#9 Plant Transpiration
Another unique process for collecting water is called transpiration. How Stuff Works explains, “All you really need is a clear plastic bag, and you can use the transpiration technique to collect potable water:
- In the morning, take a bag and tie it around a leafy green tree branch or shrub.
- Weight the inside with a rock to create a low point for the water to collect.
Over the course of the day, the plant will transpire and produce moisture that will collect at the low point.”
#10 Water-Rich Foods
Look for water-rich foods, such as coconuts and cucumbers, to supplement water. Water-rich foods have water content in their juice. Unlike coconut, where the liquid is readily available, other types of water-rich food, such as cucumbers, will need to be smashed into a pulp in order to collect the liquid. While it won’t be a significant amount, it will be enough to sustain you for the moment.
#11 Underground Water
If you come across a muddy area, start digging. Often, this is a sign that groundwater is available. Dig a hole and wait and see if it fills with water. Since it is muddy groundwater, you will need to strain it and purify it.
#12 Natural Bodies of Water
Rivers, lakes, and streams are good sources of water, as long as you use a water filtration tool to remove any pathogens. If you are lost in the wilderness, look for animal tracks and lush vegetation. These are generally signs that a body of water is nearby.
Condensation occurs when humid air comes in contact with a cold surface. Out in the wild, condensation can take place on metal in the early morning hours as the temperatures change. However, you must collect this condensation before the sun rises and it evaporates.
How to Prepare in Advance
There are some moments when you know a threat to your water source is coming, such as a hurricane or flood. In these times, it is important to prioritize water preparedness. As soon as you receive the weather warning, start taking steps to collect enough clean water from home water sources to help your family drink and clean for several days.
Here are some ways to find and collect way in advance.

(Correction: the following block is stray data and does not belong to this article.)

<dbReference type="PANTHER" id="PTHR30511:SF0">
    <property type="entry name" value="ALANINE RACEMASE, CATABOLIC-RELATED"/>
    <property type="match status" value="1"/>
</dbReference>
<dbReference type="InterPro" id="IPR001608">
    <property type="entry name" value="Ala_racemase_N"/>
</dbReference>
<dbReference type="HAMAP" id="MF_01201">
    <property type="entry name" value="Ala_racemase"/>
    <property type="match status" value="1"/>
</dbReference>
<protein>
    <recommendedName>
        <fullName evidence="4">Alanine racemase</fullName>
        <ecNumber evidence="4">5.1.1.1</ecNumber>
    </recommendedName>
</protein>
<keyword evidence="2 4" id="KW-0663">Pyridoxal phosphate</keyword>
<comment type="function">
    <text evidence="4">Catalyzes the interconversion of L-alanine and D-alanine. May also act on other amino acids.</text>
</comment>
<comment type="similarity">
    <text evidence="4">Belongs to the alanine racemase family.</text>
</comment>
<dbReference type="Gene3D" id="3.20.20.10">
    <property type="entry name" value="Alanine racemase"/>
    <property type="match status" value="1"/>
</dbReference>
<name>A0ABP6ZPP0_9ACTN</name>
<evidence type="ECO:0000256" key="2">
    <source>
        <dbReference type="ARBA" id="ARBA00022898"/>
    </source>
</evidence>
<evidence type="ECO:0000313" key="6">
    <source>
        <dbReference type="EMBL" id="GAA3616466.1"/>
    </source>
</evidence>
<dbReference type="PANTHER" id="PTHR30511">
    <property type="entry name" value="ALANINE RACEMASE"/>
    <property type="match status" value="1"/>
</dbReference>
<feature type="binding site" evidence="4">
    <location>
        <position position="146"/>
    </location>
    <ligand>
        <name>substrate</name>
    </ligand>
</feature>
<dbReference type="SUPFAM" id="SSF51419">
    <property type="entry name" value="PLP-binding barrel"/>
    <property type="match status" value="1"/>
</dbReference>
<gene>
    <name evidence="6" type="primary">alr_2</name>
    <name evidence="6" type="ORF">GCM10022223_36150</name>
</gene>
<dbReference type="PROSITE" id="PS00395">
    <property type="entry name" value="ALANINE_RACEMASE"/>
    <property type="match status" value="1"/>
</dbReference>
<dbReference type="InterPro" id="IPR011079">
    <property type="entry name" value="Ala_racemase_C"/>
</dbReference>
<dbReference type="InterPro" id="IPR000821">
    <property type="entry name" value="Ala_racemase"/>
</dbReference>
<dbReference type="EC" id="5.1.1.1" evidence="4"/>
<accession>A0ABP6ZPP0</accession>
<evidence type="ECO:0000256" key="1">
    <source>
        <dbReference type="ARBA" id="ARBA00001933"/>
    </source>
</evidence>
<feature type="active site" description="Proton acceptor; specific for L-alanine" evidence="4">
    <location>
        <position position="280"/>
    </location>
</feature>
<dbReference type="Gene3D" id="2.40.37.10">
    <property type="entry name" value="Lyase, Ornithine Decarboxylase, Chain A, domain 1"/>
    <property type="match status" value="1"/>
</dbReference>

- Fill your bathtub.
- Fill up pots and pitchers.
- Fill large Tupperware or storage containers.
- Fill and freeze multiple ice cube trays.
- Turn off the main water valve to prevent contamination.
Find Water and Then Purify It
It is extremely important to understand that just because you know where to find water doesn’t mean you should start drinking it. Most of the hidden water sources on this list will require you to purify the water before drinking it. If you don’t, you risk dying from a water-borne illness.
According to Rady’s Children’s Hospital, “Every 21 seconds, a child dies from a water-related illness. More than 3.4 million people die each year from water-related illness.” Don’t go through the effort of finding water only to put yourself at risk of water-related illness.
[Related Read: Survival Depends on Clean Water: How to Purify It]
Fortunately, there are different tools available that make it possible to purify water in the harshest conditions. My Patriot Supply offers several different water filtration devices depending on your needs. We offer Alexapure Water Filtration Systems in a variety of sizes (complete home systems, pitchers, and personal water bottles). We also offer the amazing Survival Spring Personal Water Filter by Alexapure, which is a pocket-sized water filter with the power to remove up to 99% of waterborne protozoa and bacteria, allowing you to drink directly from a variety of water sources.
Practice water preparedness, friends.
Preparedness Advisor, My Patriot Supply